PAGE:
Understanding Bible Hope

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A Nugget from New Life Network

(by Dr. Larry Ollison)

Scripture for the Day March 8, 2019

“I wait for the Lord, my soul waits, and in His word I do hope” (Psalm 130:5).

One of the greatest hurts that can ever be experienced is living without hope. Hope is the spiritual force that keeps us moving forward. It fills each day with anticipation, excitement, and joy. With hope there is life, but when hope is stolen and our dreams are crushed, we are left with emptiness. Hopelessness brings the pain of loneliness and despair. The feeling of failure becomes almost unbearable. The Bible says hope deferred makes the heart sick (Proverbs 13:12).

However, there is hope for your life. You can break free from the heaviness and fog that is trying to pull you into darkness. Like sunshine flooding a room when the curtains are pulled back, hope will flood your soul, and you will see the possibilities that the light exposes when you discover the truth that has been hidden from you.

God has a plan for your life, and His plan is glorious. While the forces of darkness want to torment you and pull you down, the truth will illuminate the promises of God. The truth will lift you up and set you free. There is hope for you.

“If you abide in My word, you are My disciples indeed. And you shall know the truth, and the truth shall make you free” (John 8:31-32).

In the Hebrew language, the word for hope is tikvah. In Strong’s Concordance it is defined as expectation, hope and everything that I long for, but literally as a cord. Hope is different than wishing and desire. Hope expects to obtain what is hoped for. Qavah is the root word in Hebrew that it comes from. Qavah means not only to expect, but to patiently wait and eagerly look for. It also means to collect, bind together. Patient waiting is always a part of hope.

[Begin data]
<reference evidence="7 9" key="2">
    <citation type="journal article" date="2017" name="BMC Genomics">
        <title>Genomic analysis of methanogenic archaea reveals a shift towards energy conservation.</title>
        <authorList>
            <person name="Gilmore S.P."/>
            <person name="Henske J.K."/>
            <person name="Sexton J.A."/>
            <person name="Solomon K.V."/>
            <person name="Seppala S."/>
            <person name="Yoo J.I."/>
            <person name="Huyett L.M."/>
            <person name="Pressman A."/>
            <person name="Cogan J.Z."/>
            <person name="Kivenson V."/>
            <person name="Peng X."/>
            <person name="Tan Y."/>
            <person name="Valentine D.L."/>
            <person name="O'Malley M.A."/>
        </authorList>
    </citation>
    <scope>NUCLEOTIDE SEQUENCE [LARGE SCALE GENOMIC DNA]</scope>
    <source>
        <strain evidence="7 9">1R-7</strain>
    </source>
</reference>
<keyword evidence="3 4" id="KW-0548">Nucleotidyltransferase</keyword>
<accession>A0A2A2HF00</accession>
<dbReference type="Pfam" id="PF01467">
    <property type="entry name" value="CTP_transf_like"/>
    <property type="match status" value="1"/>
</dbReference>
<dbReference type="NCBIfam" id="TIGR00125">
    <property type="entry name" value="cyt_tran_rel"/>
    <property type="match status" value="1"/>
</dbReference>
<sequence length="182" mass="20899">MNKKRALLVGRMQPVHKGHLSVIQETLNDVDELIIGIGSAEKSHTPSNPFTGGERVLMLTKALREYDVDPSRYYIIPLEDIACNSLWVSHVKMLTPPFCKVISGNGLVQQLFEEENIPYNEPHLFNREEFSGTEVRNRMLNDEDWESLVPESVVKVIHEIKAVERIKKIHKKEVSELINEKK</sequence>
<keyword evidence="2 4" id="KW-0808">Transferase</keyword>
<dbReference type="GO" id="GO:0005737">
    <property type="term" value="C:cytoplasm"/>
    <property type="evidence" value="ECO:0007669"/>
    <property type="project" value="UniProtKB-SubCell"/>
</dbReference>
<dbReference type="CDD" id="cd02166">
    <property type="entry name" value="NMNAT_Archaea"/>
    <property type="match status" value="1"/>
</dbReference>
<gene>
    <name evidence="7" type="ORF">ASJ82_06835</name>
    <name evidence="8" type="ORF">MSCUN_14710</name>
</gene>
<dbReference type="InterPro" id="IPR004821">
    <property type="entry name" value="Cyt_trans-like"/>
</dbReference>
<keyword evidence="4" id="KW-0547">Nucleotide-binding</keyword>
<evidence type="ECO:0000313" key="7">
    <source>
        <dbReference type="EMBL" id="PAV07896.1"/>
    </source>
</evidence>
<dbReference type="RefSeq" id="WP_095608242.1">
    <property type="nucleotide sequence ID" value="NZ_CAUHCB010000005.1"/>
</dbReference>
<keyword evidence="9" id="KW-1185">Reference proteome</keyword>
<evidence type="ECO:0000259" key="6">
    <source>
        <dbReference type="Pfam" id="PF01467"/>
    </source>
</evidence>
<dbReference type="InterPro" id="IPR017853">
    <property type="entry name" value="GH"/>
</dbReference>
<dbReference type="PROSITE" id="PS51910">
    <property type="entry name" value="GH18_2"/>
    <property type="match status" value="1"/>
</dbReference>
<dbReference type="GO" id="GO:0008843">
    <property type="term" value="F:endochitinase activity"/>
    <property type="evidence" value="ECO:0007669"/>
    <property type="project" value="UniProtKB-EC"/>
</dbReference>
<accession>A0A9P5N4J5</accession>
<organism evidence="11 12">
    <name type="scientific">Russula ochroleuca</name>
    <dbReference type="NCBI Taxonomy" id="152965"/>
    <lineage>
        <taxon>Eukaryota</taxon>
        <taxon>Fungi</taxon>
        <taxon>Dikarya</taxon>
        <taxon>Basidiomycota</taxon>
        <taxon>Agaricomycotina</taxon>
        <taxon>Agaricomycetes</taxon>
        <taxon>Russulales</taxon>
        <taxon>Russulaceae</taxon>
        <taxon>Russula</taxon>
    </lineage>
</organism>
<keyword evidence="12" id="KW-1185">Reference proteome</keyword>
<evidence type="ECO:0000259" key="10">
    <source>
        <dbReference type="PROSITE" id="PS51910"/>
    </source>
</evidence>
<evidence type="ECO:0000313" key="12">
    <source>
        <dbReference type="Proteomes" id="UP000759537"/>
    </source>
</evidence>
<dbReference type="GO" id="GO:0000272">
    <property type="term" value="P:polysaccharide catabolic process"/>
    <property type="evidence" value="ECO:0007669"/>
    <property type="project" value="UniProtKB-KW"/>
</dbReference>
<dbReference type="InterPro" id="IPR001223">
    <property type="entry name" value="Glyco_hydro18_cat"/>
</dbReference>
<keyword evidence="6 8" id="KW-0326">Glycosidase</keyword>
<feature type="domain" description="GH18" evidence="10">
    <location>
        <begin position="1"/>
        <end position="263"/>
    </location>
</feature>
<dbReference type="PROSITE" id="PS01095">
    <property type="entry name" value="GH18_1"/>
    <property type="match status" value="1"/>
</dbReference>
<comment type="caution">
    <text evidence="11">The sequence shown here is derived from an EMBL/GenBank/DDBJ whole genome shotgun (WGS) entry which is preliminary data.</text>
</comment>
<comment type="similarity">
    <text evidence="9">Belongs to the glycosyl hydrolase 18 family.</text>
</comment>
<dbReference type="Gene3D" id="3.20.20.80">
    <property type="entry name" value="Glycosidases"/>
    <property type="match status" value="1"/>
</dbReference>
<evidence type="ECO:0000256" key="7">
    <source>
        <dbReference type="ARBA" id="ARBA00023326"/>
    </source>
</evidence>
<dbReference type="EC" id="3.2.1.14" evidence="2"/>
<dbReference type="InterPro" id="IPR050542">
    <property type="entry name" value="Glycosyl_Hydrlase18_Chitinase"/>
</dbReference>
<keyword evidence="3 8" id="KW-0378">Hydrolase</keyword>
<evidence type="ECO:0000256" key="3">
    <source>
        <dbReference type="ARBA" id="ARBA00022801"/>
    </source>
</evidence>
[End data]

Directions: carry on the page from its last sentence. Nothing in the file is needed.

In English, the word hope is more of an abstract thought, but in Hebrew the definition gives a solid visual image of a bound cord, rope, or thread. Not only can the cord be seen, but it is an object we can grasp firmly with our hands. Hebrew Bible hope is not abstract, but something that we can cling to or hold onto.

In the Bible when the two Hebrew spies entered Jericho and encountered Rahab, they swore that if she would tie a cord of scarlet thread in the window that her entire household would be spared from the impending attack. In Joshua 2:21 we are told that as the spies departed, she tied the scarlet cord in the window.

We will be blameless of this oath of yours which you have made us swear, unless, when we come into the land, you bind this line (tikvah) of scarlet cord in the window through which you let us down, and unless you bring your father, your mother, your brothers, and all your father’s household to your own home” (Joshua 2:17-18).

In this story, the Hebrew word tikvah is translated as cord (or line) and it gives us a visual image of how hope should be viewed. Rahab placed her hope in the word of the two spies and more specifically in the scarlet thread. It was the visual covenant that she and her household would be spared when the Israelites conquered Jericho. The cord was visible, but she still had to wait for the actual manifestation of the spies’ promise.

This story of Rahab reveals how Bible hope should be understood. Too often people forget that hope is rooted in waiting. While it is not often easy to wait, hope and patience by their very nature imply that waiting is necessary. For Rahab, the cord in the window represented her hope, and she trusted that she would see what she believed.

But if we hope for that we see not, then do we with patience wait for it. (Romans 8:25)

For whatsoever things were written aforetime were written for our learning, that we through patience and comfort of the scriptures might have hope. (Romans 15:4)

Now the God of hope fill you with all joy and peace in believing, that ye may abound in hope, through the power of the Holy Ghost. (Romans 15:13)

 

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